What Is The 'Trillion-Dollar Coin'?

The 118th U.S. Congress has had a rocky start, to say the least. The Republicans have a slight majority in the House of Representatives compared to their Democrat counterparts, with 222 Republicans and 212 Democrats, according to CFR. However, a small group of around 20 Republicans caused trouble for the party's leadership when it came to electing a Republican Speaker of the House, something that was eventually settled by a long couple of days of negotiations and 15 House votes, resulting in Kevin McCarthy securing the position (via iHeart). 

The majority of the House members in the bloc that prevented McCarthy's victory for so long belonged to the House Freedom Caucus. The group is home to many controversial far-right figures like Lauren Boebert, Matt Gaetz, and others, according to The New York Times. Nonetheless, the group's defiance towards Republican leadership allowed them to gain serious concessions, such as having a strictly fiscal approach to the budget and the debt ceiling, which could cause serious troubles down the road (via Bloomberg). Using the debt ceiling as a tool for hard negotiations is nothing new in the modern political age, some have suggested an unusual solution to the problem; minting the one trillion dollar coin (via Vox).

What is the debt ceiling?

Prior to the enactment of the debt ceiling, the U.S. Congress had free rein to spend as much money as it deemed, something that was constitutionally guaranteed in the 14th Amendment of the Constitution (via U.S. Congress). However, in 1917, Congress created the debt ceiling as a way to create balanced budgets. The idea was that the debt ceiling would prevent Congress from spending recklessly, acting as an ideal budget guide, but nothing actually confined them to the set number, according to Investopedia.

Interestingly enough, Congress can still approve spending that when put into law will exceed the debt limit, however, the treasury won't be able to issue bonds to secure the new funding. Inevitably, as public expenditure has increased with a growing economy, the debt limit has had to be increased 78 times since its inception (via the Department of Treasury). A default would cause an international crisis since new debt would be created that the government can't pay off, and they would be forced to default on their debt. This would cause the United States' credit rating to drop dramatically, making investors warier when buying debt, creating higher interest rates that would create inflation for consumers, less investment in markets, and inability to pay for the military, national parks, and education, Medicare and Medicaid, and a slew of other expenses Americans use in their everyday lives, according to The White House.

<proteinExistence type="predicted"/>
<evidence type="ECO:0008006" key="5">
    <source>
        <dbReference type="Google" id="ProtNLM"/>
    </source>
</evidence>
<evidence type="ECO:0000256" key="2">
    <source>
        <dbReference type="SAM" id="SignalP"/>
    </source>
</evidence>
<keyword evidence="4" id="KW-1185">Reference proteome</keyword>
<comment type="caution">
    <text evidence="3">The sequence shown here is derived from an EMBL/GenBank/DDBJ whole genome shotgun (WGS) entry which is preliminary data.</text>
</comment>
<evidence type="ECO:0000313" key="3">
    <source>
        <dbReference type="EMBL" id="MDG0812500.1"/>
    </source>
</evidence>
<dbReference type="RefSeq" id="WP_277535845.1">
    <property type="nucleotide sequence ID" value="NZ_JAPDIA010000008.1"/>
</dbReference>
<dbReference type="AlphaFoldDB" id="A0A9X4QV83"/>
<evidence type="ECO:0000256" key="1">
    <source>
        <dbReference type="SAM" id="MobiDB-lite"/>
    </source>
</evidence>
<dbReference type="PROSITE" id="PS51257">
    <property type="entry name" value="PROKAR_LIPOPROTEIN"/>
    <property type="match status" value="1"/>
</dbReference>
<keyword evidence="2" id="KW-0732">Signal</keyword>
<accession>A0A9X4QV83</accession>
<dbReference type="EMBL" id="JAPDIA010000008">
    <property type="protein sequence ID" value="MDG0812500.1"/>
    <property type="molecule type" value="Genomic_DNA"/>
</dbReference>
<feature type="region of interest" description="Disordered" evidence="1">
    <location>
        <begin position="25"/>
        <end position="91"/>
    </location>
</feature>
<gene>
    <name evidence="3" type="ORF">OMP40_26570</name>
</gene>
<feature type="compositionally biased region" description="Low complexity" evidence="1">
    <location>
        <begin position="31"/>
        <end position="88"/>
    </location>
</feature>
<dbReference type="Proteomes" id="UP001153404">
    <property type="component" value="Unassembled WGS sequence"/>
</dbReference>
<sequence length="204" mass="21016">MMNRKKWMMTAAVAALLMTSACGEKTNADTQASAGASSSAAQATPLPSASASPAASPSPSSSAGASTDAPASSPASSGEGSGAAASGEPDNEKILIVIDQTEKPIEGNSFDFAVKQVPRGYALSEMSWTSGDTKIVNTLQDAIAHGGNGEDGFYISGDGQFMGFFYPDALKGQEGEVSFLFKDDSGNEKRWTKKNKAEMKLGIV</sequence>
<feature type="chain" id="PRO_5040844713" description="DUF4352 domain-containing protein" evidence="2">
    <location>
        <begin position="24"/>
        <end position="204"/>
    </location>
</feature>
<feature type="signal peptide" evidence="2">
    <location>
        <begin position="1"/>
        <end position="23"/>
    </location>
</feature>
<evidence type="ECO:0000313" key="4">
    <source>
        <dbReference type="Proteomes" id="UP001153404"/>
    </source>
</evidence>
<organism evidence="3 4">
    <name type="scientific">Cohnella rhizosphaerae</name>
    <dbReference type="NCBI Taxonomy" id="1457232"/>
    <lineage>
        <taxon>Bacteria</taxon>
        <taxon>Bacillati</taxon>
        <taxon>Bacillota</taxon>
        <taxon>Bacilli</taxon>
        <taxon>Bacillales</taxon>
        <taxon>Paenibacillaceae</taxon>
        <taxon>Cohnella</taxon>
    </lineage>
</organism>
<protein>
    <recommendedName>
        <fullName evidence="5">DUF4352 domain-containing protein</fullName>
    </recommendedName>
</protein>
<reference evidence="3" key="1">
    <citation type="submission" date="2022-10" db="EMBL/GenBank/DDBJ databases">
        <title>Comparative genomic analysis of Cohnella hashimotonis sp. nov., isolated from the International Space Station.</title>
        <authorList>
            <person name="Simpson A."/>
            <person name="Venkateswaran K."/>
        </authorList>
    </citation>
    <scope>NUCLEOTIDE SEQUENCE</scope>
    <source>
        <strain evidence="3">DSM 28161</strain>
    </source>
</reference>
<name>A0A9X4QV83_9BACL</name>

The one trillion dollar coin

Given that the enactment of the debt ceiling does not reflect the actual ability of the government to pay off its debts, many critics have supported abolishing the debt ceiling as a whole, claiming that even using the debt ceiling as a political leverage point creates uncertainty in markets, or worse, can actually lead to default (via the Democrats' House Committee). However, as tensions rise on how to wrestle with the debt ceiling, some clever politickers have developed a scheme that could solve the problem (via Vox).

The U.S. government grants the Treasury Secretary the ability to mint any platinum coin at any value they deem acceptable. Theoretically, that means the treasury could create a trillion-dollar coin that would circumvent a default, according to Vox. However, critics warn that this might be the equivalent of creating money to pay off debt, which would lead to massive inflation, according to the The Washington Post. Most policymakers don't actually take the minting of a trillion-dollar coin as a serious policy measure, rather it is used to show the absurdity of the situation. The idea of giving a coin an absurd amount of credit value to bypass an arbitrary statute that is the debt ceiling highlights the urgency for Congress to act now, before it's too late, and every day people across the world face the costs.